The Final Jeopardy! category was revealed as LITERARY LINES. Literature is by-far my strongest category and I was ecstatic; even my wife said later that she started celebrating in the audience. I thought I was home.
The clue in the final round was:
"You have no right to expect me to send you back to Kansas" appears in a 1900 novel and in an epigraph to this 1995 novel.
1900/Kansas immediately pointed to The Wizard of Oz and I started thinking about 90s bestselling books that touched this theme. I thought about Sarah, Plain and Tall for a long time because it fit 'Midwest' and the theme of a girl traveling away from home; the timeline did not seem off either. But it felt too obscure and just did not click. I then thought 'Are they talking about the witch?' but still could not find a 'book' that fit and realized I was in trouble. 'Witch' suggested 'crime' and the only book that fit 'Kansas' and 'crime' was In Cold Blood and I put it down despite knowing it made little sense. As the think music ended, I kept thinking about what else is associated with The Wizard of Oz and then recalled a note from my last minute review that very morning - 'Name of the witch in the musical Wicked - Elphaba' and immediately felt a knot in my stomach; book or no book, it had to be Wicked. All my mental flailing could not take me back in time and that was that.
Ellen bet a bundle from the 2nd place, got it right, and deservedly won.
I never associated Wicked with a book because whenever I read or heard about it, it was always in the context of Musicals (and this would be true for 99/100 people unless they had come across the book somehow). After coming back from L.A., I went through all my notes to see if I had ever come across it as a book but there was no such thing. Just the week prior to my game, there was a final round clue about Maugham's The Moon and Sixpence; it makes me laugh because I read that book multiple times. If winning is not in one's naseeb (good word, look it up!), there is nothing one can do.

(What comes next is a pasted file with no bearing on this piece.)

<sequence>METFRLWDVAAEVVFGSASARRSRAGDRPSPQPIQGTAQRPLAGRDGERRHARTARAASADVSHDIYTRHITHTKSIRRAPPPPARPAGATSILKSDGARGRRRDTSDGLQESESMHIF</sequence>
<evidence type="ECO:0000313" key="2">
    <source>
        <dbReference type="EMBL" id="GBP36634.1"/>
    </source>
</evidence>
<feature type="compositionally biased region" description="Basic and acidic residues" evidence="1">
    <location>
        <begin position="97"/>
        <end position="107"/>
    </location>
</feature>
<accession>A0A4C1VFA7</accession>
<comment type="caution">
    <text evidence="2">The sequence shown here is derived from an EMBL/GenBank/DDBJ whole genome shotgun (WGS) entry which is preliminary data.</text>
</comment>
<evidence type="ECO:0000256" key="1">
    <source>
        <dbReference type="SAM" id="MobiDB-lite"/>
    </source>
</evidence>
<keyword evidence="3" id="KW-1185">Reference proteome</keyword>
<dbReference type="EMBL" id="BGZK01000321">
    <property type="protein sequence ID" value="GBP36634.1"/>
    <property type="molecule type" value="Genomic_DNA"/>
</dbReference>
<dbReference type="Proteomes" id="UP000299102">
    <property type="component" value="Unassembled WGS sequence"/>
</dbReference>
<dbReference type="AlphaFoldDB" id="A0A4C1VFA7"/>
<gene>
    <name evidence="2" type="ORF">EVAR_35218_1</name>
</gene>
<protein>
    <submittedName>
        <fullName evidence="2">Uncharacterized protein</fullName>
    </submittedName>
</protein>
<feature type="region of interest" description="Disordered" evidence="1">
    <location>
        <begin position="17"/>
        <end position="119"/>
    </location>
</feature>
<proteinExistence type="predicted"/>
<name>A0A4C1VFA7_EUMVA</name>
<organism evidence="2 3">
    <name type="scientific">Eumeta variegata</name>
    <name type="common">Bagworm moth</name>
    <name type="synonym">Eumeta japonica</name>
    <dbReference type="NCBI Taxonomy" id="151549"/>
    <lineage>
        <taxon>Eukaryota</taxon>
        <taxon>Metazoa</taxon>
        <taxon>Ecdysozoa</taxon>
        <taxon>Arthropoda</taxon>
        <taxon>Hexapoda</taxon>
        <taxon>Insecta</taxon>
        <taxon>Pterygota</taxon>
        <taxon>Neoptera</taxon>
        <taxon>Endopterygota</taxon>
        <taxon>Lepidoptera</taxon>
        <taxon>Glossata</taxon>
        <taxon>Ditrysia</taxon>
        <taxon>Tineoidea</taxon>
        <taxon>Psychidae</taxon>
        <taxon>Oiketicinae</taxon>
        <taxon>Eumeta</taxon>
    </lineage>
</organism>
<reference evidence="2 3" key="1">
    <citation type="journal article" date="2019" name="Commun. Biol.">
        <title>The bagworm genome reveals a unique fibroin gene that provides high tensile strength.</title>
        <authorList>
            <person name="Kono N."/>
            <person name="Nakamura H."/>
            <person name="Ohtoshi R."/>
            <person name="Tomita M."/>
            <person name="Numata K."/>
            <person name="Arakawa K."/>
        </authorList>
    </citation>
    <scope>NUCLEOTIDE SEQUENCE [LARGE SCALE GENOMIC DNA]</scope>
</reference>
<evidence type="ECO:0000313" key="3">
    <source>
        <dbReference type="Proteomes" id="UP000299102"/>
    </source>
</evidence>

My original plan was to watch all games of the day but my game being the 3rd one of the day, there was a break for lunch and I was too gutted to go back. My wife and I met Ellen later in the lobby and congratulated her again; I told her I was sorry I did not stay back to watch her defend. As you might expect, this was a hard loss as even one win would have been a fairytale ending to my preparation.
People ask me how the experience has been. The final result does cloud it to an extent but I recognize the following positives:
A new friend: While everyone on the taping day was nice, Anthony Curtis, who played the previous game and tragically lost by a dollar was the best guy I met. I made a new friend.
Family: My wife went way out of her way to help me get ready for the show by affording me a lot of time to read and when I got the call to tape, she took my daughter camping with other friends so that I could prepare over a weekend. And I would never have entered the world of trivia but for my father. Perhaps I used up all my luck for what really matters.
Meeting my goals: I overcame significant odds and almost won on the greatest quiz show in the world. Stu, a prospective contestant put it as, "I think that the fact that you finished with $16,600 after DJ WITHOUT getting a DD and in a game in which the other two players were (or would become) J! champions speaks volumes and likely places you near the top of the list of best players not to win (particularly if you exclude those that had the misfortune to play Ken Jennings). Not that this was the distinction you craved I know, but certainly something to boast about."
The Contestant Coordinators: Maggie, Robert, Corina and Glenn were wonderful people and it was a privilege to have met them. You really have to meet Maggie to know what I mean when I say she is a mama bear! I hope to meet them again in the years to come.